Most aircraft accidents occur during the take-off or landing phase of the flight. Collisions with obstacles during climb out, runway overruns on landing do occur every now and then. In this section of the site we will take a look at the various factors contributing to the performance of the aircraft in this part of the flight.
There are a number of speeds defined for aircraft where it has a certain predictable performance. These are: best rate of climb speed and best angle of climb speed. Both are used by the pilot to reach an altitude in the minimum amount of time or distance traveled.
The climb performance of an aircraft is influenced by factors as: amount of applied power, airspeed, drag in the form of flaps or landing gear and weight. We are going to examine these factors to show the effects they have.
This can be measured as the climb angle (VX) or the rate of climb (VY) and certain factors will influence these, although these speeds will remain more or less the same, the result (climb rate or angle) will change.
The amount of power used during the climb over the power required directly results in a different climb performance. If your aircraft is not climbing as expected, check if full power (or recommended climb power) is set or anything else is producing drag (flaps).
Flying with a higher or lower airspeed (than used for best climb angle or rate) will result in a lower climb performance compared to the optimum speeds from the POH.
A heavier aircraft decreases the climb performance as the power required to maintain a given speed in level flight increases with all up weight. There is less excess power available to climb. So climb performance and service ceiling will suffer.
Extending the flaps will decrease the climb performance as L/D ratio is reduced and the power required increased. The best rate-of-climb and angle-of-climb is always reached with flaps up. Hence the need to retract flaps after a go-around if there are obstacles in the climb out path. Some aircraft are not able to climb if full flaps are selected due to the amount of drag they create. For example: a C-172 with full flaps does not climb like a homesick angel during a full power go-around.
Some aircraft manufacturers recommend a take-off setting for flaps during a short field or high performance take-off. Although L/D ratio will suffer and drag is increased by the flaps it will permit the aircraft to fly off the runway sooner, but the climb out performance will be somewhat less.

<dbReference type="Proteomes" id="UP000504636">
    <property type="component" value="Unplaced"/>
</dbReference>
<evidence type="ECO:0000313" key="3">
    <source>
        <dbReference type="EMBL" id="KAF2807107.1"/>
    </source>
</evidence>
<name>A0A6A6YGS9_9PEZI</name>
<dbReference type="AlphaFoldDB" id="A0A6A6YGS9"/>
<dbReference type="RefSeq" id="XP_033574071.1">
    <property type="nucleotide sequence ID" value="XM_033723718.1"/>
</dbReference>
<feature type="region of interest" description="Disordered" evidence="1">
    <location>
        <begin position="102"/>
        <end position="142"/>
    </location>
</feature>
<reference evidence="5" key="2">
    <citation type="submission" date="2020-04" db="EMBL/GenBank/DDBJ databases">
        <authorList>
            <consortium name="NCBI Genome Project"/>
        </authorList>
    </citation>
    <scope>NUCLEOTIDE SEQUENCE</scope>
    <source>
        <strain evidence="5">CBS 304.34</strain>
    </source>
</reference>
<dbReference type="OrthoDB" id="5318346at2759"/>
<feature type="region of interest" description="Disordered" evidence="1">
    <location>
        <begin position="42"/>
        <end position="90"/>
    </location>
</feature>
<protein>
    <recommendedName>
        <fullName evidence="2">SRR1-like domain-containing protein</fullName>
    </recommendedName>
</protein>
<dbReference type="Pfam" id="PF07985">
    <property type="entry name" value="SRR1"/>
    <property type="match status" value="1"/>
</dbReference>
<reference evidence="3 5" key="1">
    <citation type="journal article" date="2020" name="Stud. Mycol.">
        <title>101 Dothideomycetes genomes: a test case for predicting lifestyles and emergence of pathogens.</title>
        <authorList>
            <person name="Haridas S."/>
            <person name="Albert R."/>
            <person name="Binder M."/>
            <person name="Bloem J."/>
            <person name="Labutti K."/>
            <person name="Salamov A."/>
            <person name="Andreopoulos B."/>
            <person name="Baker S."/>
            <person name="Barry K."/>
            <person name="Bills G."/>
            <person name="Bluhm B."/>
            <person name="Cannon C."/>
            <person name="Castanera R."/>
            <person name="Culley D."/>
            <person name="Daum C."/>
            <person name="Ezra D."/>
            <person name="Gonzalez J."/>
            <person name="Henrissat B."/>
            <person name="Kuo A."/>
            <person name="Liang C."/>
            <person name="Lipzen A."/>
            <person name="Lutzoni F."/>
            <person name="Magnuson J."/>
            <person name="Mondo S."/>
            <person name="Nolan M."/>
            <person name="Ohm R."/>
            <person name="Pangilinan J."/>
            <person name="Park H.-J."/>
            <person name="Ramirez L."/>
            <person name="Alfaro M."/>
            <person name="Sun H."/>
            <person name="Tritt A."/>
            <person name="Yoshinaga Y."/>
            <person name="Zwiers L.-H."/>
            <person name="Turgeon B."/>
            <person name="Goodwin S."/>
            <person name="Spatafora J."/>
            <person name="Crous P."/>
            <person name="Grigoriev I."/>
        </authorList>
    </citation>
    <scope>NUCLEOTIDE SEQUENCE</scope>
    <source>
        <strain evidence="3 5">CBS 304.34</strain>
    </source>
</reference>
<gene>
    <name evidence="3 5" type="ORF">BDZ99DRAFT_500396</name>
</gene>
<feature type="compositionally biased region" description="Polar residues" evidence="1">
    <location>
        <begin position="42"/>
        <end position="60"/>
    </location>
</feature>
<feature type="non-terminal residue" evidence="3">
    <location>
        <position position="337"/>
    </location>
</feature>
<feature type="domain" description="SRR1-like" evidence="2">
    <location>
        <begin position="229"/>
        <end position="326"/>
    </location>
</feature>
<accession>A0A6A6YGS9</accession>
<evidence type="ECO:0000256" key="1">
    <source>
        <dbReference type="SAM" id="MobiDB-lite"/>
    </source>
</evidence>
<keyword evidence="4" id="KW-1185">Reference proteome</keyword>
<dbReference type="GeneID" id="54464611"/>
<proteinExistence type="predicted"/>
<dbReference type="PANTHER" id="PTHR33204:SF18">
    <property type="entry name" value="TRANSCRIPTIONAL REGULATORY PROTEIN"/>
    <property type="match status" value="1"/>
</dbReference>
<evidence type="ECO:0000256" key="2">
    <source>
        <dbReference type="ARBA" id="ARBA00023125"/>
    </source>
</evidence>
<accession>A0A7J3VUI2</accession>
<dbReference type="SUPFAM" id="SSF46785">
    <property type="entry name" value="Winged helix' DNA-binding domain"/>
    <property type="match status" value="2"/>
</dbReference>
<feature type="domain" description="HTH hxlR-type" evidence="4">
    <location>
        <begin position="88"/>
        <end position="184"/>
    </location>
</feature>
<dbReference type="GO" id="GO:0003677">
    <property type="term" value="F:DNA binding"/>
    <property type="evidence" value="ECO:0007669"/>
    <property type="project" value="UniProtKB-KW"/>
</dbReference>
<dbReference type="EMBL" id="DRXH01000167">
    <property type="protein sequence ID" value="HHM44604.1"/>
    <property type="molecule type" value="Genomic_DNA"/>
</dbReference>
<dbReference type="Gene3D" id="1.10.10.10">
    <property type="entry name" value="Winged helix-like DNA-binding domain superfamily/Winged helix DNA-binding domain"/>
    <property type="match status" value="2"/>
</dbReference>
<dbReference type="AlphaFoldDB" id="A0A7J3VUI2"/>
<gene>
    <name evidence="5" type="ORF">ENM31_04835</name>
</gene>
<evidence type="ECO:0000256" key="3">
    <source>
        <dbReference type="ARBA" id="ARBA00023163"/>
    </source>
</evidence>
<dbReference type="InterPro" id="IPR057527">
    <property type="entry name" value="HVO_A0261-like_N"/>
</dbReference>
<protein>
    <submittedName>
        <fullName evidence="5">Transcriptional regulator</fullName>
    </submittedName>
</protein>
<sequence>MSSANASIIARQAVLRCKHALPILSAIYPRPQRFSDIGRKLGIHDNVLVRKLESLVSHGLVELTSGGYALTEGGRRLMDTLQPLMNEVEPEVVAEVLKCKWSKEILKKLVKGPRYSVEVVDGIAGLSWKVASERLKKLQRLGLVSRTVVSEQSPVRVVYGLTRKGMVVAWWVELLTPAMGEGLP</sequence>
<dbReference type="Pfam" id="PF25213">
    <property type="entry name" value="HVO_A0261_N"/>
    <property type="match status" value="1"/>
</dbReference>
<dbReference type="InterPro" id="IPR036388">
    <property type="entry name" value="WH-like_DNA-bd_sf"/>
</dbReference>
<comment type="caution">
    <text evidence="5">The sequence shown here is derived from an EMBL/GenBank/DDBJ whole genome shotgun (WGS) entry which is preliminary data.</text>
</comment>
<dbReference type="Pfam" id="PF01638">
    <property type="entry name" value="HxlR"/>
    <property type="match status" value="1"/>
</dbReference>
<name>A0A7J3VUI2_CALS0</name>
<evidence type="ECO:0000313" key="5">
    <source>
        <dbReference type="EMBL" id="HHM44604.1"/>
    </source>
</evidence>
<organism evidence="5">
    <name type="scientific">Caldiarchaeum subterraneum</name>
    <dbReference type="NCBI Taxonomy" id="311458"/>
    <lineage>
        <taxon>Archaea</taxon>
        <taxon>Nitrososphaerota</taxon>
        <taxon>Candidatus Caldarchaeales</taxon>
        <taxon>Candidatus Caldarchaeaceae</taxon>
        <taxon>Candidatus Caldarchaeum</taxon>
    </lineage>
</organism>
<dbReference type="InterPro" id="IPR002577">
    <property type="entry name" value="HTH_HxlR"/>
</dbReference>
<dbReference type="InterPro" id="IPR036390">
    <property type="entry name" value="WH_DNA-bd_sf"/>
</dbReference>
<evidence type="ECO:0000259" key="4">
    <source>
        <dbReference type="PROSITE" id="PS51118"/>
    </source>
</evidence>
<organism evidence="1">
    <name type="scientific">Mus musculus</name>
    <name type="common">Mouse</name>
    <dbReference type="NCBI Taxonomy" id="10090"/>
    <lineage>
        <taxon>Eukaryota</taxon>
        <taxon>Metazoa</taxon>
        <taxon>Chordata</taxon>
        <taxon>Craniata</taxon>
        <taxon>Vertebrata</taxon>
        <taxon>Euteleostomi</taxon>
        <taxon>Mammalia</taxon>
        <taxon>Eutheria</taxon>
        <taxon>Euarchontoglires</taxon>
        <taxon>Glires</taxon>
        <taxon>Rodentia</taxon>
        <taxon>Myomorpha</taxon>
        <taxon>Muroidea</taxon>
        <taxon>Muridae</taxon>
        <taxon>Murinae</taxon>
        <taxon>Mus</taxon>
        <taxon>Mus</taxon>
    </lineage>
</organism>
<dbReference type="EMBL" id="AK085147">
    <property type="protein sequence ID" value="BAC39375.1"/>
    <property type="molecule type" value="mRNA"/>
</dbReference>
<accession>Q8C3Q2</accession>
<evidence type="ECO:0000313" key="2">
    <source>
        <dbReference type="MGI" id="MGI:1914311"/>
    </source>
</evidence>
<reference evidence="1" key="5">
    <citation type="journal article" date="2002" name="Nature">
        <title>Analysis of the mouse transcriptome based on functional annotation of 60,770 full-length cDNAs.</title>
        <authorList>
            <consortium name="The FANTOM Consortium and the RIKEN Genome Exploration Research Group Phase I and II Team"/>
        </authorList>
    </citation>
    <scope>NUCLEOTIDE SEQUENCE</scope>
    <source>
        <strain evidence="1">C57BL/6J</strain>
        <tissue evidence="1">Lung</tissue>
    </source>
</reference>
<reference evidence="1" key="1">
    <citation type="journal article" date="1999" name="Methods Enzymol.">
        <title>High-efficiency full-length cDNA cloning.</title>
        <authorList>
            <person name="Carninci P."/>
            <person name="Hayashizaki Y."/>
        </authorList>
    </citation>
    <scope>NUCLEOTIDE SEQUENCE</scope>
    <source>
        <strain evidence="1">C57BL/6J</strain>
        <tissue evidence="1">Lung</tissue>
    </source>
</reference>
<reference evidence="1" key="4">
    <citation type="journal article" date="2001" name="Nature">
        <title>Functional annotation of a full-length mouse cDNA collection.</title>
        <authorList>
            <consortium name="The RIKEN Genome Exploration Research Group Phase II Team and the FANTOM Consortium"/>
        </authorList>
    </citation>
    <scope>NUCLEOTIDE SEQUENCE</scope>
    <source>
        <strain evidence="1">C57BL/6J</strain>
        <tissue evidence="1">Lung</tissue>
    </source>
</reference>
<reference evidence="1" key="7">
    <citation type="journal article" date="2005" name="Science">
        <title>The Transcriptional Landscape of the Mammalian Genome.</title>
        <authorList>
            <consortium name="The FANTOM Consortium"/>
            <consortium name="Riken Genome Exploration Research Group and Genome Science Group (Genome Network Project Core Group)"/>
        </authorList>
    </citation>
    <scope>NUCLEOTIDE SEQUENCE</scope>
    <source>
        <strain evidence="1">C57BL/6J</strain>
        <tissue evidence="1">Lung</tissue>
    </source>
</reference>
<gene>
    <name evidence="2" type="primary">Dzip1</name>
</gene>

Just remember to not to prolong the climb at the maximum angle of climb speed as this speed is relatively low, engine cooling is poor and overheating and detonation could be the result. Lower the nose and increase the airspeed as soon as possible after clearing the obstacles to enhance cooling and forward view. Maintain airspeed at cruise climb speeds.
Aircraft with retractable gear should retract as soon as no more usable runway is available and a positive rate of climb is established. The drag caused by the gear reduces climb performance. Aircraft with a fixed gear have no choice in retracting but to have the gear as much as streamlined by fairings as possible. See Lancair for some good examples.
This consist of air temperature, altitude and are influenced by ambient pressure. Any change in one of these factors influences the density altitude and climb performance of any aircraft.
An increase in altitude reduces air density and a decrease in engine power and wing and propeller (airframe) performance. Power available reduces with altitude, unless the engine is turbo- or supercharged. Power required goes up with altitude and at one point these two will be the same. The aircraft then has reached its absolute altitude. The definition of service ceiling is where the aircraft vertical speed is reduced to 100 ft/min.
These two have a direct effect on air density and thus climb performance. At any altitude where OAT is higher than standard ISA temperature climb performance will be reduced. If QNH is lower than ISA then aircraft climb performance is affected too.
Any change in the aircraft attitude due to maneuvering, turbulence and turning reduces the climb performance somewhat as part of the excess power is needed to compensate for the maneuvers.
With exactly the same power settings and climb speeds, in a headwind the result will be that the distance traveled over the ground is reduced whereas with a tailwind the distance over the ground is increased. It can be seen that climbing into the wind has an distinct advantage when obstacles are in the climb out path.